Redesign of movement frame - March 2009

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The clock up to this point has been slowly assembled with its wheels between plates made of Plexiglas. As the complexity grew I began appreciate the beauty of this complexity and started to think about the type of frames we were contemplating for this project. The frame as it stood was of a conventional plate and spacer design. While these plates were to be extensively cut out, they still would, by necessity enclose all of the wheels presently between those plates. Back in December of 2008 I asked B his thoughts on this. He mentioned a 'pillar' type design. He has actually made a few preliminary drawings in this direction back in May of 2006, but they were not well fleshed out and so the plate and spacer design which was later turned into the working mockup was chosen. The time was soon to come where work on the frames had to begin and certain decisions on where wheels would be planted between the trains depended upon the type of frame chosen. I authorized him to make a new effort on a design that would more fully reveal the wheel work while reducing frame mass. Below is the result of three weeks of design and mockup fabrication. I immediately realized that this change was an improvement toward my goal of greater visibility of the movement. It also brought the style of the clock from the area of a unique but undefined style to that with a definite French Empire skeleton clock look; a more recognizable and classical design.

The base now has a more tapered look in relation to the maximum width as displayed by the two largest dials. We also rearranged the planisphere layout. There was always the slight bothersome illusion that with the two dials within the mask of the planisphere it looked too much like a face with the dials for eyes and the oval opening a gaping  mouth.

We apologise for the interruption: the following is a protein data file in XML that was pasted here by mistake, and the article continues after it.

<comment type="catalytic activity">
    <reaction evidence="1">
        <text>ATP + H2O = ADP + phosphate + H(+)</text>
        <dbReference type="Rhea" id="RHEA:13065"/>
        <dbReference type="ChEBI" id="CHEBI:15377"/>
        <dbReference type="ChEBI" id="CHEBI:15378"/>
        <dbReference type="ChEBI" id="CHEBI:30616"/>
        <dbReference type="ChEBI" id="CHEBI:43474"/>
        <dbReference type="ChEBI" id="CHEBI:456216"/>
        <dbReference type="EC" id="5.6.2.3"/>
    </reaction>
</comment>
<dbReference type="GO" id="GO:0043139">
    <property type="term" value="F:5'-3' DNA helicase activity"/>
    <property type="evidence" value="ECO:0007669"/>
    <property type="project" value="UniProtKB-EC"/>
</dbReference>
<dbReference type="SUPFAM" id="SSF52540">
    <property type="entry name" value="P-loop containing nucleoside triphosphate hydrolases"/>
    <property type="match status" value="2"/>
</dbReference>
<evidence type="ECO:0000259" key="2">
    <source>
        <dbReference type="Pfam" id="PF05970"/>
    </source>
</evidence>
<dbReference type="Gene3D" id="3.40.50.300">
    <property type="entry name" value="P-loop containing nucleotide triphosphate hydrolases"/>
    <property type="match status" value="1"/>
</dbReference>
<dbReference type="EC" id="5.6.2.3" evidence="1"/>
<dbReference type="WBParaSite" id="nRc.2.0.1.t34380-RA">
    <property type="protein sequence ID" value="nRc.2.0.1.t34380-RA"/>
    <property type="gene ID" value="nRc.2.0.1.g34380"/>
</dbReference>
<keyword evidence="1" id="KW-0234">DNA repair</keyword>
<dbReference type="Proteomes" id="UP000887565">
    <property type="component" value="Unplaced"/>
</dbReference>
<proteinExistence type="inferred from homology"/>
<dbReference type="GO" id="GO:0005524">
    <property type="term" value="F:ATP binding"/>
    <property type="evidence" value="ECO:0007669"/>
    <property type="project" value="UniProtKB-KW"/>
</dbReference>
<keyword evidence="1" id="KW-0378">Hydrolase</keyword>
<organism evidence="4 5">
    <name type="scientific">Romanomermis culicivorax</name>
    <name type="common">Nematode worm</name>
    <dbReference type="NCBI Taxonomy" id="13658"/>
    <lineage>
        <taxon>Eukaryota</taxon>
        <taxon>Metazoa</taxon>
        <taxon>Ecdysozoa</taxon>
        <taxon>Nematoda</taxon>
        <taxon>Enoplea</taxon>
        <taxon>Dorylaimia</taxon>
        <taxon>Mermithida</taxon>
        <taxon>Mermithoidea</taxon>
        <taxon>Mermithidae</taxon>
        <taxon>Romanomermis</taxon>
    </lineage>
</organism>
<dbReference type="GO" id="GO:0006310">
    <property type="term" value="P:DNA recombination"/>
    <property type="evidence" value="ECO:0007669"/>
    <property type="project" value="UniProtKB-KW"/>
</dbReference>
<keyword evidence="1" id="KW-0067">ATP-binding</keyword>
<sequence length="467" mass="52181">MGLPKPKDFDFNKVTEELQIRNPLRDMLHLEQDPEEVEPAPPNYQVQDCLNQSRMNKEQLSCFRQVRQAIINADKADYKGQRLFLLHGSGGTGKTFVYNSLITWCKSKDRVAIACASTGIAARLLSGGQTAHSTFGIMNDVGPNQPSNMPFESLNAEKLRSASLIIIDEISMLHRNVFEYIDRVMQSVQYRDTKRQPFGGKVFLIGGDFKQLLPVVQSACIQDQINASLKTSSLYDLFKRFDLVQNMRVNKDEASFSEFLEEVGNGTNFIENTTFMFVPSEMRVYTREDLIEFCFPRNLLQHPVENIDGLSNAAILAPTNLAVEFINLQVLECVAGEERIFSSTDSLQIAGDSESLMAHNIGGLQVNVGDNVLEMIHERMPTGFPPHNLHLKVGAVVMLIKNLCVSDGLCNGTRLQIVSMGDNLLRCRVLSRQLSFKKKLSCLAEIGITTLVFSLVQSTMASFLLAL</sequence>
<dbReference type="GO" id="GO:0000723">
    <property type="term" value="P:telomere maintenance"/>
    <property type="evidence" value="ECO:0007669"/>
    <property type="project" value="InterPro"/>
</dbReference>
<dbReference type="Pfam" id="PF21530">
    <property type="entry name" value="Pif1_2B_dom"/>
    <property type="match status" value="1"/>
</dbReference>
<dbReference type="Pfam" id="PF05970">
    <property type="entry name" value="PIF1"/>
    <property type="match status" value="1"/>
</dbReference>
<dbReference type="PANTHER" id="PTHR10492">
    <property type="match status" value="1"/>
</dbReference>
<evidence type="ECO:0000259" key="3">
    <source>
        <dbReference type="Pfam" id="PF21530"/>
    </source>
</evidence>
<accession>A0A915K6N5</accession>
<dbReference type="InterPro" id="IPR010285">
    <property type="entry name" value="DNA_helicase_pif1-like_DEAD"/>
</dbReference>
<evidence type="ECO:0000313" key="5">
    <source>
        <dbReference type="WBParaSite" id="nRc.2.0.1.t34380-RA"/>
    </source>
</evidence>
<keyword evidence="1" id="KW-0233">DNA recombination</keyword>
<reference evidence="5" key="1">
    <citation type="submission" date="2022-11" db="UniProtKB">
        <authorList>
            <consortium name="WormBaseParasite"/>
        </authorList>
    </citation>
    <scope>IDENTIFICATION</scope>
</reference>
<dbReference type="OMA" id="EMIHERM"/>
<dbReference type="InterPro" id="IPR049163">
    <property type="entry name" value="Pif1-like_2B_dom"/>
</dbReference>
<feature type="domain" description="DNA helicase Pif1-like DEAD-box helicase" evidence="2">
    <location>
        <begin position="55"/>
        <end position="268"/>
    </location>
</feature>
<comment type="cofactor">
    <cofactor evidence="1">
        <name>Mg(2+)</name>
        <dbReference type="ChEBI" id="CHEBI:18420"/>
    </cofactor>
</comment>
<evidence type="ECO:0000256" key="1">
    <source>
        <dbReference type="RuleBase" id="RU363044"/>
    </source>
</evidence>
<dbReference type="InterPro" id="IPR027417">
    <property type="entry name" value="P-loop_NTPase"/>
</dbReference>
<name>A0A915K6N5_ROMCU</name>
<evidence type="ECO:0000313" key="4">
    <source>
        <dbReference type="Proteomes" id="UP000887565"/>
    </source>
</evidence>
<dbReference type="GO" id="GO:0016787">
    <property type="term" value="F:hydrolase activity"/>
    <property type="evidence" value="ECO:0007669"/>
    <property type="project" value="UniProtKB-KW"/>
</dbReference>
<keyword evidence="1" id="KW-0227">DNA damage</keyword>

Astro 03-09 frame.jpg (830174 bytes)  Astro 03-09 frame (1).jpg (755088 bytes)

  Astro 03-09 frame (2).jpg (775541 bytes)  Astro 03-09 frame (3).jpg (758032 bytes)

The first thing to notice is how all the wheel work around the planisphere is now out in the open. B. does this through what he calls 'dumb shafts'. Here the wheel is mounted to an arbor that is secured only by one end to the frame with the opposite end unattached. This complicates the use of jeweled pivots. I also felt that this departed too radically from conventional wheel planting design. I asked B. to use a minimalist design to secure both arbor ends. The result is what I call the 'vine' design. We now have what B, says is an organic looking motif growing on a classical type of facade, shown in the photo set below. In the first photo the vines are employed on the left, with dumb shafts on the right of the planisphere; and a closeup of this design in the second shot. I also had suggested B. add side rails to the base to match the fronts and add a bit of a corner reveal as shown, third photo. The fourth photo shows the addition of the Robert Robin remontoire that will trip the celestial train. This will add a third and different remontoire as well as another fly to initiate once per minute.

  Astro 03-09 frame (4).jpg (151640 bytes)  Astro 03-09 frame (5).jpg (157834 bytes)

  Astro 03-09 frame (6).jpg (152115 bytes)  Astro 03-09 frame (7).jpg (144231 bytes)

There will also be additional reveals on the front and rear rails. Last photo a side by side comparison. Judge for yourself.

   Astro 03-09 frame (8).jpg (148591 bytes) 



Astro_03-09_frame_vid.mpg   Astro_03-09_frame_vid2.mpg  Astro_03-09_frame_vid3.mpg   Astro_03-09_frame_vid4.mpg  Astro_03-09_frame_vid5.mpg

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